This presumption underpinned new laws that authorized pensions for soldiers permanently injured or disabled while in the service of the United States, and for the dependents of soldiers killed in battle or who died from disease incurred in service. The amount of a Union veteran’s pension was tied to the degree of his disability, with the maximum payment initially set at $8 per month, or about a third of the average wage of an unskilled laborer. By 1866 the amount had increased to $20, and by 1872 to $24, about three-quarters of a manual worker’s wage. But as Civil War veterans grew older, some discovered that wartime injuries hastened the aging process, rendering them decrepit before their time. They sought pensions like those injured comrades in arms had been receiving for years. The Grand Army of the Republic, an association of Union veterans, lobbied successfully to have latent injuries qualify veterans for military pensions, and eventually convinced Congress to define mere old age as grounds for receiving federal funds.

The cumulative effect of the lobbying was startling. One-quarter of all federal expenditures between 1880 and 1910 were allocated to veterans’ pensions; by the latter year, 28 percent of American men 65 years of age or older—more than half a million persons—were receiving pensions. The individual amounts weren’t extravagant, averaging $189 a year, but when combined with payments to 300,000 widows, orphans and other survivors, the sum was a substantial commitment. Many states supplemented the federal support by maintaining retirement homes for veterans.

Confederate veterans were not so lucky. Some eventually received modest disability pensions from their financially strapped states or lived in state-run retirement homes. But the 14th Amendment to the U.S. Constitution prohibited former Confederates from receiving federal benefits.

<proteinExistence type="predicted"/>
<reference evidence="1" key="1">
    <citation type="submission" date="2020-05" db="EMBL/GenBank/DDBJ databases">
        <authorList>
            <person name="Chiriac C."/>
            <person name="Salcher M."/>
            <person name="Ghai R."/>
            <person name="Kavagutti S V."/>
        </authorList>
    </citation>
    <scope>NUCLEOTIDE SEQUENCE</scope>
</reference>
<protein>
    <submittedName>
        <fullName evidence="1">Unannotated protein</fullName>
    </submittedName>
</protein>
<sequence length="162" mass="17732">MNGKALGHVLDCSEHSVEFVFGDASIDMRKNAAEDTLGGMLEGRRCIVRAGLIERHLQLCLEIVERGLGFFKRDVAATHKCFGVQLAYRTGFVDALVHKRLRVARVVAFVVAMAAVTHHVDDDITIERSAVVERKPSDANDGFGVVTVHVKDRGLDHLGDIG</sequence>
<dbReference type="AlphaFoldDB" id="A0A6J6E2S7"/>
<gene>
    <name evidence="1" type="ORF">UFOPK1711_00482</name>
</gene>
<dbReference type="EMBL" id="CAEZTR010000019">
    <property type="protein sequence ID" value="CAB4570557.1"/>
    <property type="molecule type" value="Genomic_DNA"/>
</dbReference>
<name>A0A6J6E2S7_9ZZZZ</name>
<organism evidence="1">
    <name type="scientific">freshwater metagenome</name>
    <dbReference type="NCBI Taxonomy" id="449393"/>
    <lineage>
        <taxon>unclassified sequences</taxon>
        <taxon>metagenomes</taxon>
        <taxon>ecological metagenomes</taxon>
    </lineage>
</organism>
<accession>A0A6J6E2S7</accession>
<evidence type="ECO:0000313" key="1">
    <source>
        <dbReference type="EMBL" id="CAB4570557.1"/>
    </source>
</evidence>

Most Civil War soldiers had died by the time the United States entered World War I in 1917. A draft soon followed America’s declaration of war, again implying an obligation to those who served. But the progressives running the federal government, appalled by the cost and open-ended nature of the Civil War model of veterans benefits, wanted something more contained. Anticipating postwar needs, Congress created three separate agencies, later to be consolidated into the Veterans Administration, to handle medical and disability benefits and stipulated that in 1945 veterans would get a one-time bonus payment to help them in retirement.

‘The nation which forgets its defenders will itself be forgotten’ – Calvin Coolidge, 1920

A distant payoff seemed satisfactory during most of the 1920s, when the country was thriving. But the stock market crash of 1929 and the Great Depression prompted vets to demand their bonus at once. Advocates said the payments would serve the country by lifting consumer spending and priming the economy.

When President Herbert Hoover disagreed, about 25,000 vets mobilized to march on Washington and set up camp. Not all the veterans of World War I sympathized with the marchers, who attracted elements the American Legion, an advocacy organization formed in the wake of the war, considered dangerous. Hoover ordered army chief of staff Douglas MacArthur to clear the vets out. MacArthur exceeded his orders, directing a tank column against the veterans’ makeshift camp. The regular army defeated the “Bonus Army” on the banks of the Anacostia River, leaving two persons dead—including a small child—and the Hoover administration more unpopular with ordinary Americans than ever. When Franklin Roosevelt, Hoover’s challenger in the 1932 presidential election, heard the news, he turned to his friend and adviser Felix Frankfurter and declared, “Well, Felix, this elects me.”

Once in office, Roosevelt gave the veterans something better than a one-time bonus: jobs. Roosevelt’s pet project, the Civilian Conservation Corps, put young men to work in the forests and mountains of America building roads, cutting trails and planting trees. The upper age limit for participants was 25 years, but Roosevelt arranged to lift the limit for veterans, who found themselves once more working for the government, once more in uniform and under military-style discipline and once more on the front lines—fighting fires and underbrush.

The gold standard of commitment to veterans was established in 1944 when Congress passed the G.I. Bill of Rights. The measure was an attempt to do right by the 16 million Americans under arms during the greatest war in history; it also was a key part of Roosevelt’s plan to keep the economy from slipping back into depression once the stimulus of wartime spending ceased. The G.I. Bill put mustering-out money in the hands of soldiers and supplemented that with compensation until vets found jobs. The government also underwrote the biggest purchase most vets would ever make—a house. Three-and-a-half million vets benefited from mortgage assistance. In the late 1940s, the G.I. Bill financed nearly half the new houses built in the United States.